This was part of a confusing pattern in the game — undeserved praise peppered with borderline-insulting comments (like “do you trip when you walk?”) Positive feedback is incredibly important to a successful exertainment experience, so I understand the desire to err on the side of excess there. But the excess negativity just mystifies me.

The ugly

Board size: I’m surprised more people haven’t written about this. People with really big feet are not going to be able to enjoy Wii Fit, in general. My feet, which aren’t particularly large, felt slightly oversized for the balance board, and it definitely (if rarely) detracted from my enjoyment of the experience. I’ve got a few friends who wear size 12 and 13 shoes, and I can’t imagine that they’ll enjoy Wii Fit at all.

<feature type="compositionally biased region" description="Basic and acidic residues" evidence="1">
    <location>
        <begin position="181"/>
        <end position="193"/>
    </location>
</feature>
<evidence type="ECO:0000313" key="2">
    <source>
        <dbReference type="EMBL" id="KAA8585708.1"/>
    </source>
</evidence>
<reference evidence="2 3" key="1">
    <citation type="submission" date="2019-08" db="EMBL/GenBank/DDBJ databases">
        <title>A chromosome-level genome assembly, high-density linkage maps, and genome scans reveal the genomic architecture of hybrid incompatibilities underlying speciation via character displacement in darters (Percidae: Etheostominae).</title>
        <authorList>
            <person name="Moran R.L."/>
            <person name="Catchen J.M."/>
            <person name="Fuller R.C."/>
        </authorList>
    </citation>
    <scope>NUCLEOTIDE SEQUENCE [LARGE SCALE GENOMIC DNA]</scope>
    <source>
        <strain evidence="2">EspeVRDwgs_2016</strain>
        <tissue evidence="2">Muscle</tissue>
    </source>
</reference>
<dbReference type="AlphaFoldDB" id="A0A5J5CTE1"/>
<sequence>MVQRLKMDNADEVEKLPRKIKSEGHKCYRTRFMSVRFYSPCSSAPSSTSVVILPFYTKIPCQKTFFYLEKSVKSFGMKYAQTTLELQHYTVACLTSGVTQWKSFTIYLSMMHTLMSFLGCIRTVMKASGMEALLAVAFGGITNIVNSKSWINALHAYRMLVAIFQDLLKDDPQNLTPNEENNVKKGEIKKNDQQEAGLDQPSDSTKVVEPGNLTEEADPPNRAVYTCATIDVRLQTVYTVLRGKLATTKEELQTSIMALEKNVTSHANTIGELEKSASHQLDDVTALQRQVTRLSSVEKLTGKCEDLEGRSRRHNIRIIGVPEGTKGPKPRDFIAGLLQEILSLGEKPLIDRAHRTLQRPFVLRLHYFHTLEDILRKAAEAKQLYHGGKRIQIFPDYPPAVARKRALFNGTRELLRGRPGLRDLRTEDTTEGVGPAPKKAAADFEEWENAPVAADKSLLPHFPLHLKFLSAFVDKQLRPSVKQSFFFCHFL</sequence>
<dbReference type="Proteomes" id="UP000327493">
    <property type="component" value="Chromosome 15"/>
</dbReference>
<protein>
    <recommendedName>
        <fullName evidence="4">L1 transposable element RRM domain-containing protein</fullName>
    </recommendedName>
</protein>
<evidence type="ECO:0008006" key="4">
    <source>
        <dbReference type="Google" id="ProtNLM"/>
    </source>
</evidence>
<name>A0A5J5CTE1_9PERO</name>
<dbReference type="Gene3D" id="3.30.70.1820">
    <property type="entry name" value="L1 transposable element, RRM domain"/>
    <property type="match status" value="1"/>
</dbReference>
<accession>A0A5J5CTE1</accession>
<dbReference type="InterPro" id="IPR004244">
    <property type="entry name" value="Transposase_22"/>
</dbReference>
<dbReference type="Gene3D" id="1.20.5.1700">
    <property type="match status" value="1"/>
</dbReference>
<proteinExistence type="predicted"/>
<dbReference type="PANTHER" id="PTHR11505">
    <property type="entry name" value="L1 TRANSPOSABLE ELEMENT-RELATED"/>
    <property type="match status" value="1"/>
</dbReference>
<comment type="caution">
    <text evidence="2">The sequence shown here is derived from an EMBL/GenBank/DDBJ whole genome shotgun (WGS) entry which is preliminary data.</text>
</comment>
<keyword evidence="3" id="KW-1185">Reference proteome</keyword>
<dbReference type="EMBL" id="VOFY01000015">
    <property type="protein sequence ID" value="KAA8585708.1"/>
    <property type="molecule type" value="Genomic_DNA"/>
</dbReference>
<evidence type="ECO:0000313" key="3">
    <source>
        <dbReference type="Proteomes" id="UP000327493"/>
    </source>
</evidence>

So close to cardio, and yet so far: This is the single biggest knock against Wii Fit, and the single easiest thing to fix in v2 (which may very well be an important part of Nintendo’s upgrade plan.) Several reviewers have noted that you can’t string a bunch of exercises together into a “training regimen” and eliminate the fluff between the exercises, which means that you spend half your “exercise” time navigating menus and watching transitions. What a waste. You also don’t have the option of being “pushed” by a trainer to work harder, which means that if Wii Fit’s clever positive feedback loops don’t hook you, you’re guaranteed to quit early or spend too much time on the less exhausting exercises.